I bought a Mac Mini because I wanted a desktop computer that could run the Mac operating system, and I wanted to be able to choose my own monitor. The monitors built into the iMac and iMac Pro are nice, but they're expensive and difficult to repair, and I wanted to be able to customise my own office space a little more.
The Mac Mini excels as a desktop computer for work. It's fast, efficient, and pin-drop quiet.
The few drawbacks, to me, were in the details. Given the steep price of the new computer, I was bummed that Apple didn't include any extra cables or adapters - requiring more separate purchases - and I would've loved more ports to connect even more devices and accessories. Those details don't ultimately ruin the experience for me, though.
Is the Mac Mini the right purchase for you? It depends what you want out of a computer. If you want something that just works right out of the box, this isn't it; the Mac Mini is simply a starting point that requires you go out and complete the setup or swap in your own keyboard, mouse, and monitor setup.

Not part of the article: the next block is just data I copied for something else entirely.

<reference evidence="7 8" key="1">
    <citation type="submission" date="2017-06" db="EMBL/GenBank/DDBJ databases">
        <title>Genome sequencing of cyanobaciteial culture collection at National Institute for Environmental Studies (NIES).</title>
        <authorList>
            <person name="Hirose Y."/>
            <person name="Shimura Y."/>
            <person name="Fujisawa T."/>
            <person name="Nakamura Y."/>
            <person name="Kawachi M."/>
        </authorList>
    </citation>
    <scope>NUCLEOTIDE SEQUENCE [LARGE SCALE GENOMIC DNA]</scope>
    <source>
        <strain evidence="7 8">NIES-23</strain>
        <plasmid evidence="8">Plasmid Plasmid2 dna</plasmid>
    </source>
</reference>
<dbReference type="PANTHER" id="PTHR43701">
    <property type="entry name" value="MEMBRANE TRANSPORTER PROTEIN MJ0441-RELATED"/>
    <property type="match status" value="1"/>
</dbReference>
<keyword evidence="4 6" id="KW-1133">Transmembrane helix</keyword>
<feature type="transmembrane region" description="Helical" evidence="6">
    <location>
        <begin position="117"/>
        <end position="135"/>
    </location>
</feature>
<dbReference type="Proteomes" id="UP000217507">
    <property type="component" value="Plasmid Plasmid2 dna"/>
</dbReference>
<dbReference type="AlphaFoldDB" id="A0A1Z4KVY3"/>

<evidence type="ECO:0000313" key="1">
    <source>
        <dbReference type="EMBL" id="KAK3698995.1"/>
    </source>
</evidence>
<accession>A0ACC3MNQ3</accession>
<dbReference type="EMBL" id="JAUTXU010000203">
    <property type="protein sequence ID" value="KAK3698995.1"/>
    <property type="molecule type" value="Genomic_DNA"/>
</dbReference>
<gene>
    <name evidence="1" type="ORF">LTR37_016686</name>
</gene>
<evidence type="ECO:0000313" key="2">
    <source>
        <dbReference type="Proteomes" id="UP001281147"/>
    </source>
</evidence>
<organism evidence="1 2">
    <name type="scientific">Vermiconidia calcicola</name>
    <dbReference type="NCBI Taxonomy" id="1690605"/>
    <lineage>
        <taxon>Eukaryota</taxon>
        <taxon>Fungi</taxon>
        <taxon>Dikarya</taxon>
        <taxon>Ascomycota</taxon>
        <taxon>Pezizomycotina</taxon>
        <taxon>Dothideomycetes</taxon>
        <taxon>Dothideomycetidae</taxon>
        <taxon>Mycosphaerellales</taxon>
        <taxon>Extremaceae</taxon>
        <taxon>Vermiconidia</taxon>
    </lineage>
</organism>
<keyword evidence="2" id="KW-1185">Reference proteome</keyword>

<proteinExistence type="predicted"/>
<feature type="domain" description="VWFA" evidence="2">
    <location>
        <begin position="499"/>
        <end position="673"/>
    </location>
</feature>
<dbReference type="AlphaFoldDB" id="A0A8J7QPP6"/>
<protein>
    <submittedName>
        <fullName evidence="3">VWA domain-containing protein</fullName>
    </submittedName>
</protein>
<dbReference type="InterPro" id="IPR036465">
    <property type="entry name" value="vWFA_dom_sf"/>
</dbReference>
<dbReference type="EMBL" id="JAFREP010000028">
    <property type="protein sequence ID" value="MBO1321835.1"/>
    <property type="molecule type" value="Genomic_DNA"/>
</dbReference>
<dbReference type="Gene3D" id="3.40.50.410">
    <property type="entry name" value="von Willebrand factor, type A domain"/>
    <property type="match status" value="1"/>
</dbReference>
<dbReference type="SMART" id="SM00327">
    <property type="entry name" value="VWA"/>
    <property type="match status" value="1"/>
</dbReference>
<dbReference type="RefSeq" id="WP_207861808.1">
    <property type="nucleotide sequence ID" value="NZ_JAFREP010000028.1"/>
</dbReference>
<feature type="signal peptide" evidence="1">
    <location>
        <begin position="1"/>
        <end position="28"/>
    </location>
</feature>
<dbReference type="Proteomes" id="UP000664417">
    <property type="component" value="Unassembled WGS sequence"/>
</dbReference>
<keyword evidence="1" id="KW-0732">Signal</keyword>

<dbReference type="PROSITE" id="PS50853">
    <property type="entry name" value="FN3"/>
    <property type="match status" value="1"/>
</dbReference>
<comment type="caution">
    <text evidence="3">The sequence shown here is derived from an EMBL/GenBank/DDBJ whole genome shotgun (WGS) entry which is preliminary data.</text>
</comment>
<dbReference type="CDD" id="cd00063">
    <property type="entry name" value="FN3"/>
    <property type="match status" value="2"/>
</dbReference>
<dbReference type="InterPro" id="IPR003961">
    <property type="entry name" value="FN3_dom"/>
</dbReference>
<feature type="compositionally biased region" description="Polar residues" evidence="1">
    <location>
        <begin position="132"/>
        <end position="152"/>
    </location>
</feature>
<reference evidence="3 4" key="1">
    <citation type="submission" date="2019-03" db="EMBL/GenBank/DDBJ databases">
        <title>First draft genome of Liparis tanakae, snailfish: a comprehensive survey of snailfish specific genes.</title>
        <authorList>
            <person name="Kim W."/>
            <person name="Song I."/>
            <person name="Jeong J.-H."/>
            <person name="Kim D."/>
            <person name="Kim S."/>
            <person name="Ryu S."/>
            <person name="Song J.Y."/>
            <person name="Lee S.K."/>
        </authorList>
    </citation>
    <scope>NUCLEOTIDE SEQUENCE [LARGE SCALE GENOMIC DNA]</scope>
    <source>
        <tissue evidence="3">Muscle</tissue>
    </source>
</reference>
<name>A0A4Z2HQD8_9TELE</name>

You can use the Mac Mini in so many different ways: It can be a server, or an entertainment console, or a DJ booth. Maybe you'll make a traditional setup like I did, and you'll buy a monitor or two, a keyboard, and a mouse. However you might use the Mac Mini, though, it requires doing some research before your purchase, and potentially a few purchases after the fact, to make it all complete.
I do wish Apple didn't raise the price of the Mac Mini. It used to start at $499; now it starts at $799. The computer is much faster and better than it was years ago, but I don't believe that justifies the price hike. Still, I'm happy to recommend the computer for anyone looking for a customisable Mac setup, as long as you're willing to spend for it. It's an excellent computer in a gorgeous, petite package. But the devil's in the details.